Stock Image

The Common European Constitutional Culture

Roman Hauser

0 ratings by GoodReads
ISBN 10: 3631659911 / ISBN 13: 9783631659915
Published by Peter Gmbh Lang Feb 2016, 2016
New Condition: Neu Buch
From Agrios-Buch (Bergisch Gladbach, Germany)

AbeBooks Seller Since 11 January 2012

Seller Rating 5-star rating

Quantity Available: 1

Available from more sellers

View all  copies of this book
Buy New
List Price:
Price: 47.25 Convert Currency
Shipping: 14.84 From Germany to U.S.A. Destination, Rates & Speeds
Add to basket

Payment Methods
accepted by seller

Visa Mastercard American Express

Check PayPal Invoice Bank/Wire Transfer

About this Item

Neuware - The authors focus on the interrelations between the sense of individual identity and the sense of national identity. Their aim is to find a common European legal culture. The processes of Europeanization have been proceeding on the legal level, wherein the CJEU took a prominent role, and on the level of intergovernmental decision-making. In the aftermath, the EU may be comprehended in terms of the rights-based union and problem-solving entity although the emergence of the values-based community has been stymied and the transnational public spheres are rather thin. This caused a democratic deficit and provoked debates about the EU as a post-democratic polity. There are disputes whether this oddity of the EU indicates its nobility or perversion. But the fact remains that the Eurocitizens in their post-sovereign states became lost in the Hegelian extreme terms of the universal-formal rights. Their individual interests made them especially exposed to the shocks of the economic crisis. This makes it necessary to address the issue of the common European constitutional culture. 210 pp. Englisch. Bookseller Inventory # 9783631659915

Ask Seller a Question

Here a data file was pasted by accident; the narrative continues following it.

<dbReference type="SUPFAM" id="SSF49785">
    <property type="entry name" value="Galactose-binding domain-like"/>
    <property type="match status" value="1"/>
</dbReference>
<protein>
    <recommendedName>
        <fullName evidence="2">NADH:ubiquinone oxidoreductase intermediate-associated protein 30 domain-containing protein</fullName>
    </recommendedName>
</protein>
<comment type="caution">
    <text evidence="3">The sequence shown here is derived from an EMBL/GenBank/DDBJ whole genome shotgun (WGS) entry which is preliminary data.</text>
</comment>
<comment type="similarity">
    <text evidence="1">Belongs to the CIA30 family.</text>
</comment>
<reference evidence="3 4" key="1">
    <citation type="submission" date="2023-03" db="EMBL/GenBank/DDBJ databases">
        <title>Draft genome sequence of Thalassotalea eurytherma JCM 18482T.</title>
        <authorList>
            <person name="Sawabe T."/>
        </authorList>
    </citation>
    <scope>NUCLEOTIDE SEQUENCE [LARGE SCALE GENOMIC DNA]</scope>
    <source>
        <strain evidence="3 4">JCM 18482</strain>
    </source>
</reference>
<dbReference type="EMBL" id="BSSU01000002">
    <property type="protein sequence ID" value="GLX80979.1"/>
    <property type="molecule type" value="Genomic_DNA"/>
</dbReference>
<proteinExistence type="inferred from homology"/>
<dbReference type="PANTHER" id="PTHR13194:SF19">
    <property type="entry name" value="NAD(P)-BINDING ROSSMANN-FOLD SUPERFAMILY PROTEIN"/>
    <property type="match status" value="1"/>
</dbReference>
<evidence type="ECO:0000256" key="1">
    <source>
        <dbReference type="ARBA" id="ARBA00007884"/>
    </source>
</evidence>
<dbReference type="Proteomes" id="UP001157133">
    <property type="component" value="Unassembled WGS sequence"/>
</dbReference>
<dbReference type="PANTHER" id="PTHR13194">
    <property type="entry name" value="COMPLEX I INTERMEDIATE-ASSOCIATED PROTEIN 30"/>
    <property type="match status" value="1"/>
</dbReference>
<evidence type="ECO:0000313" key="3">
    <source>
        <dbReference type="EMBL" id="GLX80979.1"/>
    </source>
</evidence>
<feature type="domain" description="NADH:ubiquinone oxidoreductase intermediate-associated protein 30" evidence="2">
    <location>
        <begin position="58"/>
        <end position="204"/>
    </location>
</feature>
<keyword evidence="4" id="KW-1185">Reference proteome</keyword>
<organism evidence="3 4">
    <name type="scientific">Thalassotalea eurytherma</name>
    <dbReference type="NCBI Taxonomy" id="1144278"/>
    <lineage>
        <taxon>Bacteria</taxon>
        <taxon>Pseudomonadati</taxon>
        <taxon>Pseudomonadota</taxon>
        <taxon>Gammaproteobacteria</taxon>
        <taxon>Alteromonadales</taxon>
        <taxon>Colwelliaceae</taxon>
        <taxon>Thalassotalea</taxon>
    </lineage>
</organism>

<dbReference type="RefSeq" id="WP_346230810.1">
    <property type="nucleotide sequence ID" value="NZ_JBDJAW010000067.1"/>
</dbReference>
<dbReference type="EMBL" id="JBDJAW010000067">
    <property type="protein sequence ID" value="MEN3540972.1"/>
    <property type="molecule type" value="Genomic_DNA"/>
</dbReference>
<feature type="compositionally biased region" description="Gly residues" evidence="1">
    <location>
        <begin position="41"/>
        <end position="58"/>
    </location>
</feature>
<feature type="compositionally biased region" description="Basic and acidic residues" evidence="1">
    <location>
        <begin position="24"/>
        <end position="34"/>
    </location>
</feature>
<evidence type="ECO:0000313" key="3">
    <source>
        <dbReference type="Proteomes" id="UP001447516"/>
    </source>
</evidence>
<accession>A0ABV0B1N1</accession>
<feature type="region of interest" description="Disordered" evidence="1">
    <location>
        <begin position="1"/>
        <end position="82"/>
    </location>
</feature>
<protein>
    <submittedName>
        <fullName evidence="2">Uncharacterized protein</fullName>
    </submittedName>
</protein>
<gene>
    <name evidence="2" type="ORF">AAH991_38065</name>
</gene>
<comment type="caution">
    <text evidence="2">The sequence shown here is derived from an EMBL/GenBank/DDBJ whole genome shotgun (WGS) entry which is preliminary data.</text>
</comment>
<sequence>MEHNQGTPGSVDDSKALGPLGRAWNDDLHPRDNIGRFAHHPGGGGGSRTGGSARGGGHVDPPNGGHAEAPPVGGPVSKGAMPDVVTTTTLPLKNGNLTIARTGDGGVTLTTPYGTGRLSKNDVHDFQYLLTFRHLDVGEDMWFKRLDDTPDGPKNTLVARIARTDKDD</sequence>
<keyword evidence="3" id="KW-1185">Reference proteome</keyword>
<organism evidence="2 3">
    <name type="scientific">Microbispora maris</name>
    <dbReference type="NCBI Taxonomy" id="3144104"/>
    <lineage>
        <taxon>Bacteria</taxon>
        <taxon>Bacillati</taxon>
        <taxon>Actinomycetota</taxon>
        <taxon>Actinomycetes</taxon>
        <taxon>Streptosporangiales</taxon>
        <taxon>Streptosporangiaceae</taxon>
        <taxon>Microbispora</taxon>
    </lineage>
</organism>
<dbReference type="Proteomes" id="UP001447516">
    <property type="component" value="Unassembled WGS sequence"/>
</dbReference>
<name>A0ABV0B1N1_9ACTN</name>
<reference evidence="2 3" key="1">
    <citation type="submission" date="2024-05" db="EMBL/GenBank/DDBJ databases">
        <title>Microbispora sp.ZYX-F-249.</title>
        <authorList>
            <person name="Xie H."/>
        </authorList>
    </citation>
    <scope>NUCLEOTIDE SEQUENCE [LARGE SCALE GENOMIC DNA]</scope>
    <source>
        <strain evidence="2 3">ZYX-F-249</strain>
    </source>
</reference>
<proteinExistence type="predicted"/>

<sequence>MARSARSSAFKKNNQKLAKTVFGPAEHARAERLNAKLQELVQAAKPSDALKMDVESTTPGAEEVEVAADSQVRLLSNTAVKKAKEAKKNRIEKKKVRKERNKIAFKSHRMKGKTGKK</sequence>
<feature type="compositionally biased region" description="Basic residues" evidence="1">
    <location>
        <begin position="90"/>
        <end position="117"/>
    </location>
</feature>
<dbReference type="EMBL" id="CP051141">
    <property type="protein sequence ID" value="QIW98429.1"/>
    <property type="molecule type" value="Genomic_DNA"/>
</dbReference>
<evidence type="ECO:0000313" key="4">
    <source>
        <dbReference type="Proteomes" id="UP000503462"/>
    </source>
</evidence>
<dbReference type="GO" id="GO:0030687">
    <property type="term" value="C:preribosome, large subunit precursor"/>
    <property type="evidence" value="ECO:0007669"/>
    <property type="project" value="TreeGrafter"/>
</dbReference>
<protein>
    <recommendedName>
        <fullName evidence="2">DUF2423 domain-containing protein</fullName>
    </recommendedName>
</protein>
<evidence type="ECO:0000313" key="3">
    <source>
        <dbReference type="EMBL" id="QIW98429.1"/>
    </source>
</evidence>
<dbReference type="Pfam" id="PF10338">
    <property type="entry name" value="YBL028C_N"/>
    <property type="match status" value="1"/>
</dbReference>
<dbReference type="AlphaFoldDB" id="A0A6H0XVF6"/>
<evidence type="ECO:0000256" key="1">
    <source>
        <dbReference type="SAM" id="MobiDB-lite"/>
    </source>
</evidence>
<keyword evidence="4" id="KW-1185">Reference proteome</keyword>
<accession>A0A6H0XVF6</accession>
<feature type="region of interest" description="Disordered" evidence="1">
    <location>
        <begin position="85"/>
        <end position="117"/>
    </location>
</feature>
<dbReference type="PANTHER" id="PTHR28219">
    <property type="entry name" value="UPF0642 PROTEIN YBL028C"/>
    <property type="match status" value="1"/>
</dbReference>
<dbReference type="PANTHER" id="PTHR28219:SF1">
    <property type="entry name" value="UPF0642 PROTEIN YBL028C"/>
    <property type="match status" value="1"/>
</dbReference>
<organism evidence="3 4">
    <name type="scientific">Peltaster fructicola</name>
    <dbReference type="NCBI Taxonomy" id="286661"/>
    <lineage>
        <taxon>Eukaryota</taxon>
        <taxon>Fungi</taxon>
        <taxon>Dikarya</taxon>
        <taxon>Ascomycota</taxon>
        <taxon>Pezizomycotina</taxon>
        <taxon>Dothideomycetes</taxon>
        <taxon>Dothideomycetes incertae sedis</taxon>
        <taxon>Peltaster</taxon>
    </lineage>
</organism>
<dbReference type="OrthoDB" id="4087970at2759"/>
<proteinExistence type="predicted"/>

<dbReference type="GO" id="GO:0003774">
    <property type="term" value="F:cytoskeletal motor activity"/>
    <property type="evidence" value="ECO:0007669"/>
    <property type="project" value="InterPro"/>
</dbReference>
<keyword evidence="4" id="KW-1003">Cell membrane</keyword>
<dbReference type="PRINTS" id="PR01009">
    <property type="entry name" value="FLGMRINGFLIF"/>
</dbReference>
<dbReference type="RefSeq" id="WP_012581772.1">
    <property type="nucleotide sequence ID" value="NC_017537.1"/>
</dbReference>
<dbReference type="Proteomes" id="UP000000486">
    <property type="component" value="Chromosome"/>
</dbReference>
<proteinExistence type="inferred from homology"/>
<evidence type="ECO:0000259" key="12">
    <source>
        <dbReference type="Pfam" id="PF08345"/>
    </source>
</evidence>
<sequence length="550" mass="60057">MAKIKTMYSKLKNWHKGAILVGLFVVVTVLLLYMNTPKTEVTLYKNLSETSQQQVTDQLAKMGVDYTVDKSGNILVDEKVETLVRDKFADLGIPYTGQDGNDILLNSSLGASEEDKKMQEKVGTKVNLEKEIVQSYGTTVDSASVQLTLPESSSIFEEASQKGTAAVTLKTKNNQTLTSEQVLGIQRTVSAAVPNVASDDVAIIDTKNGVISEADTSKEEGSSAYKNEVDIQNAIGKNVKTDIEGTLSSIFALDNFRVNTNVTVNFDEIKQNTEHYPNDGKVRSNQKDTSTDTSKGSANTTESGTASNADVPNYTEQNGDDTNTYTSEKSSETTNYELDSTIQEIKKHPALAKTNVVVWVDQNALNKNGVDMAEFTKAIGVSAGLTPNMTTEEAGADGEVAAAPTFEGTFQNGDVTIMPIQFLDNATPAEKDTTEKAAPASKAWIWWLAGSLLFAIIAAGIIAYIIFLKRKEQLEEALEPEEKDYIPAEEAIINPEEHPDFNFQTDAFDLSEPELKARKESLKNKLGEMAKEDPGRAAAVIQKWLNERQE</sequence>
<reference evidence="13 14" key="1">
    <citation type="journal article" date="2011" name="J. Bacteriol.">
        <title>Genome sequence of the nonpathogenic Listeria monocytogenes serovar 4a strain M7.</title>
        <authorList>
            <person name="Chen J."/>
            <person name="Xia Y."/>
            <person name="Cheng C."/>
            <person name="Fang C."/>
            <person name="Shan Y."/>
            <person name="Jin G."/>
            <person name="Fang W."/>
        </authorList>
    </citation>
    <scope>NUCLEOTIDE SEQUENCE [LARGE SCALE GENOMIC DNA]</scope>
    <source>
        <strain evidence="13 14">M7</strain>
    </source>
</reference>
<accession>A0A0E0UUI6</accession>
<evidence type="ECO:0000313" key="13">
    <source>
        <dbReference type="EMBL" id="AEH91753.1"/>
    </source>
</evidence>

Bibliographic Details

Title: The Common European Constitutional Culture

Publisher: Peter Gmbh Lang Feb 2016

Publication Date: 2016

Binding: Buch

Book Condition:Neu

About this title

Synopsis:

The authors focus on the interrelations between the sense of individual identity and the sense of national identity. Their aim is to find a common European legal culture. The processes of Europeanization have been proceeding on the legal level, wherein the CJEU took a prominent role, and on the level of intergovernmental decision-making. In the aftermath, the EU may be comprehended in terms of the rights-based union and problem-solving entity although the emergence of the values-based community has been stymied and the transnational public spheres are rather thin. This caused a democratic deficit and provoked debates about the EU as a post-democratic polity. There are disputes whether this oddity of the EU indicates its nobility or perversion. But the fact remains that the Eurocitizens in their post-sovereign states became lost in the Hegelian extreme terms of the universal-formal rights. Their individual interests made them especially exposed to the shocks of the economic crisis. This makes it necessary to address the issue of the common European constitutional culture.

About the Author:

Roman Hauser is a Professor of Administrative Procedure at Adam Mickiewicz University (Poland) and the President of the Polish Supreme Administrative Court. Marek Zirk-Sadowski is a Professor of Theory and Philosophy of Law at the University of Lodz' (Poland) and the Vice-president of the Polish Supreme Administrative Court. Bartosz Wojciechowski is an Associate Professor at the Faculty of Law at the University of Lodz' (Poland) and a judge at the Supreme Administrative Court.

"About this title" may belong to another edition of this title.